It’s no secret Māori and Pasifika are underrepresented across the engineering industry. Despite being aware of this, it can be difficult to know where to learn more about the issue and how we can help bridge this gap. For Māori engineering students, it can be difficult to see how the values of te ao Māori can be integrated into the industry.
This month, Eloise Angus talks to Alyce Lysaght – a University of Canterbury engineering student exploring these issues in a new podcast series, Māori in Engineering.
Why did you create Māori in Engineering?
I’ve learned there are amazing Māori in the engineering industry across Aotearoa, but there’s not really an accessible platform to learn about their journey, why they became who they are now and how they did it.
The podcast is about showcasing Māori stories in the engineering world. I’m still learning. I’m not an expert in this field, but I’m motivated by setting an example for future tamariki and rangatahi.
I’m a big believer in leaving a place better than you’ve found it. If tamariki and rangatahi don’t see people like them in workplaces, what do they have to aspire to? You are what you see.
Why should people listen?
There aren’t enough Māori in the engineering world. I’ve shared kōrero with many others about how surprising this is, especially as our tīpuna were at the feet of engineering. Māori have a long history of ingenious innovations and utilising engineering principles. For example, the small wave-like pattern on the hull of a waka reduces rotating eddies to reduce the overall drag enabling the waka to go faster. It’s the sample principle as why golf balls have small indents – to make them travel further.
Our tīpuna knew the engineering principles to design waka this way, although they wouldn’t have called them kinetic energy – they had the principles, it wasn’t by accident.
The podcast isn’t a be-all-end-all solution to solve the underrepresentation of Māori in the engineering world. It’s a platform to shine a light on the amazing engineers in Aotearoa. And ultimately to inspire tauira Māori to pursue study and a career in engineering.
It’s also space for people to learn and to emphasise the importance of having Māori in engineering. Every two weeks, I’ll be sharing kōrero with leading Māori in the engineering world to discuss their own story and whakaaro.
If I don’t create the podcast, who else will?
Who should listen?
It’s for anyone! School-aged people, engineers, non-engineers, anyone who wants to listen.
Where did your drive for te reo Māori come from?
I had only started my te reo Māori journey three years ago, at the beginning of my studies at the University of Canterbury. My Mum’s father, my grandfather, was raised in the 60s where there was a negative stigma in Aotearoa towards things like speaking te reo Māori. So I wasn’t exposed to te reo Māori growing up. Knowing that my grandfather spoke reo Māori as a child and lost it due to no fault of his own, put a fire in my belly to learn it myself.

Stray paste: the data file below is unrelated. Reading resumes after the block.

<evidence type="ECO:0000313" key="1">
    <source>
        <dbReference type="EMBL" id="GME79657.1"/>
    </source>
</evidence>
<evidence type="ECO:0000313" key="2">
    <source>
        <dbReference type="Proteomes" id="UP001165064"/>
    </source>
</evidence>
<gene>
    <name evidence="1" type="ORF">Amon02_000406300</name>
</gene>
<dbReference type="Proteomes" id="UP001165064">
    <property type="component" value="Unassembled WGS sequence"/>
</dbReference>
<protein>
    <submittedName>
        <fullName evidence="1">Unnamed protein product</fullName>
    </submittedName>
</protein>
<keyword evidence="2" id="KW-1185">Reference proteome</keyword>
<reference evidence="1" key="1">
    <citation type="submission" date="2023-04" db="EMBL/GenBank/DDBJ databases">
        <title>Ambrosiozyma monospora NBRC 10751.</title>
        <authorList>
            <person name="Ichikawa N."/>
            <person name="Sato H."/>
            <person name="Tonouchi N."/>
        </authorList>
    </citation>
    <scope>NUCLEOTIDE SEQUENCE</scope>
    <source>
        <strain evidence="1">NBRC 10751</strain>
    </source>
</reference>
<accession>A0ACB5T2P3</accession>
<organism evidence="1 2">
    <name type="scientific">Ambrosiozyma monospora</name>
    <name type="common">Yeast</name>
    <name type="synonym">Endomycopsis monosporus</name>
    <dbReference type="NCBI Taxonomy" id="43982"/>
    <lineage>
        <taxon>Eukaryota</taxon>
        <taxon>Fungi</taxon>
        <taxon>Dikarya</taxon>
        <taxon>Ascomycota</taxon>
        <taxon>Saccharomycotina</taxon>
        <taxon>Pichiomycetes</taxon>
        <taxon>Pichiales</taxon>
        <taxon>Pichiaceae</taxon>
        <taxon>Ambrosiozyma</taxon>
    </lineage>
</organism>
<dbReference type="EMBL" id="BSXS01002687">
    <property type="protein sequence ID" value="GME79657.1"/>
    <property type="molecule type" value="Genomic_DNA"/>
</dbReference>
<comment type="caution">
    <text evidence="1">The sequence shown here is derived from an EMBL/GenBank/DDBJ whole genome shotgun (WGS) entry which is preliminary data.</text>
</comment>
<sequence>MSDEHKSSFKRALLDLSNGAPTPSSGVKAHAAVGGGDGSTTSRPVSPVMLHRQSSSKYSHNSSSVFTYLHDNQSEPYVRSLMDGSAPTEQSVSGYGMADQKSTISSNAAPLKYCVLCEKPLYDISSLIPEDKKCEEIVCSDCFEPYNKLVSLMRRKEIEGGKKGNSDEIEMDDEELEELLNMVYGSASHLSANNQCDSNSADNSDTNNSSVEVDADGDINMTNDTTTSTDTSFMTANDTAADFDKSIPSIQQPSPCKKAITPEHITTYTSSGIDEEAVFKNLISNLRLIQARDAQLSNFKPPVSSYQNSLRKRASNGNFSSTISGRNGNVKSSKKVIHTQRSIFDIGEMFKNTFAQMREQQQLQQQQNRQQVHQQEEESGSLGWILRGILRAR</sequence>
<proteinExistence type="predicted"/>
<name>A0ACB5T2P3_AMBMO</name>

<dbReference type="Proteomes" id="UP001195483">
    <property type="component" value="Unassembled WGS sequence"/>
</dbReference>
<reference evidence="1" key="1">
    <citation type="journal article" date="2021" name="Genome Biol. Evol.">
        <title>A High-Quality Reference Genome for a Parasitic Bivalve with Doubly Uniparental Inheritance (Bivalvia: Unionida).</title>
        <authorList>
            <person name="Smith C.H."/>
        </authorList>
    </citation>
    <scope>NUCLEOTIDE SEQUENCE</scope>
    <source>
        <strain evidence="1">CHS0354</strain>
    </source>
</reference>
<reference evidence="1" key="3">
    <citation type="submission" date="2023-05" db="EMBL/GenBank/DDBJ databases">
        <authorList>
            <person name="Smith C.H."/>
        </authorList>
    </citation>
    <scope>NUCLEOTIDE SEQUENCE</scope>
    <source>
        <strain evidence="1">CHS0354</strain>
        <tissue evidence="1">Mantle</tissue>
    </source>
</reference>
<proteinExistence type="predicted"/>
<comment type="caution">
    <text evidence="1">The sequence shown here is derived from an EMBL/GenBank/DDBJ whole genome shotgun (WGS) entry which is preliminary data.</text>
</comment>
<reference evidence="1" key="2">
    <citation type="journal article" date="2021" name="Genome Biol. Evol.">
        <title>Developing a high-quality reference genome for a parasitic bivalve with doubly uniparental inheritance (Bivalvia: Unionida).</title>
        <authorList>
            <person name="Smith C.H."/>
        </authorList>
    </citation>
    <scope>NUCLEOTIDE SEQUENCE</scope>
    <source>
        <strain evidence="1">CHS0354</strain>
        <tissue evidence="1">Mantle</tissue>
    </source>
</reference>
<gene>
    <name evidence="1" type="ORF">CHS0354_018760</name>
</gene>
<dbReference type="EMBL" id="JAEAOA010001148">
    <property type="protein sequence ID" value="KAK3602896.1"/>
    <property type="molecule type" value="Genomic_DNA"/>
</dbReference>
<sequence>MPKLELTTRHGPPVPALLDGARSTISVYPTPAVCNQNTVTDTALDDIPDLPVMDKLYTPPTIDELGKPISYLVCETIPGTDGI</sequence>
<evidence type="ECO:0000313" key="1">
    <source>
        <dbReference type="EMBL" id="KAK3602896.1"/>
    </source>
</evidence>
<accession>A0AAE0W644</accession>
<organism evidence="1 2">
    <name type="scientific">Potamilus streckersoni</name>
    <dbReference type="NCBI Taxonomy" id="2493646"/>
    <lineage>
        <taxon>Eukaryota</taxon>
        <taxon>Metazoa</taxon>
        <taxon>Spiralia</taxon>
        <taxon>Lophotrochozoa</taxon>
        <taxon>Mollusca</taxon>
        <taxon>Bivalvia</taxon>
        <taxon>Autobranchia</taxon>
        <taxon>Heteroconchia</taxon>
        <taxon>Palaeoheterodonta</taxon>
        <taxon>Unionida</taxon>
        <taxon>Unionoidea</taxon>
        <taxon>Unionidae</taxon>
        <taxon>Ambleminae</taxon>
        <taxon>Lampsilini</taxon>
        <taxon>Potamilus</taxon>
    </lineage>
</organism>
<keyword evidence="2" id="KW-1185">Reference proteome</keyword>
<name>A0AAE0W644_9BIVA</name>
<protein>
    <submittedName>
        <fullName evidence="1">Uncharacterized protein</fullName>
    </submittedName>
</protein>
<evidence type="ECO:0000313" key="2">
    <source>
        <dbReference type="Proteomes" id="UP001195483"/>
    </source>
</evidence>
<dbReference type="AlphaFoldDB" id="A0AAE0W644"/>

I was first properly exposed to it when I was selected by the then-Mayor of Ashburton City Council, Donna Favel who selected me for The Tuia Kaupapa, a one-on-one mentorship programme held over one year that consists of regular wānanga held at marae around the motu. We’d share ideas and connect – it was a safe space to be exposed and learn te ao Māori. To this day, I still hold a place dear in my heart for that kaupapa and am still connected as a tuakana.
Why did you choose to study engineering?
This is a classic answer, but I always had an interest in physics and calculus during high school. I was intrigued and enjoyed learning how things worked and why. It was my physics teacher who mentioned I should look at engineering to my parents in a parent-teacher interview. After some research, I knew it was something I’d enjoy.
I remember looking around my university class and being surprised there weren’t more Māori studying environmental engineering, given the significance of te taiao in te ao Māori. It’s so important that Māori are in the seat talking and helping to plan for the future of the environment in Aotearoa for generations to come.
To come from both an engineering background and te ao Māori perspective when addressing the environment is powerful. But I get it; engineering study is complex – the workload is intense, and you have to develop a lot of technical skills in a short space of time. But with hard work, it’s possible.
I’m not someone to give up. I dig deep when I need to. I think we’ve all got that ability in us; we just need to have the confidence to find it. I was lucky I had a really strong support system around me in high school. My parents, too, are great role models. My Dad is even studying for his building apprenticeship at 53 years old!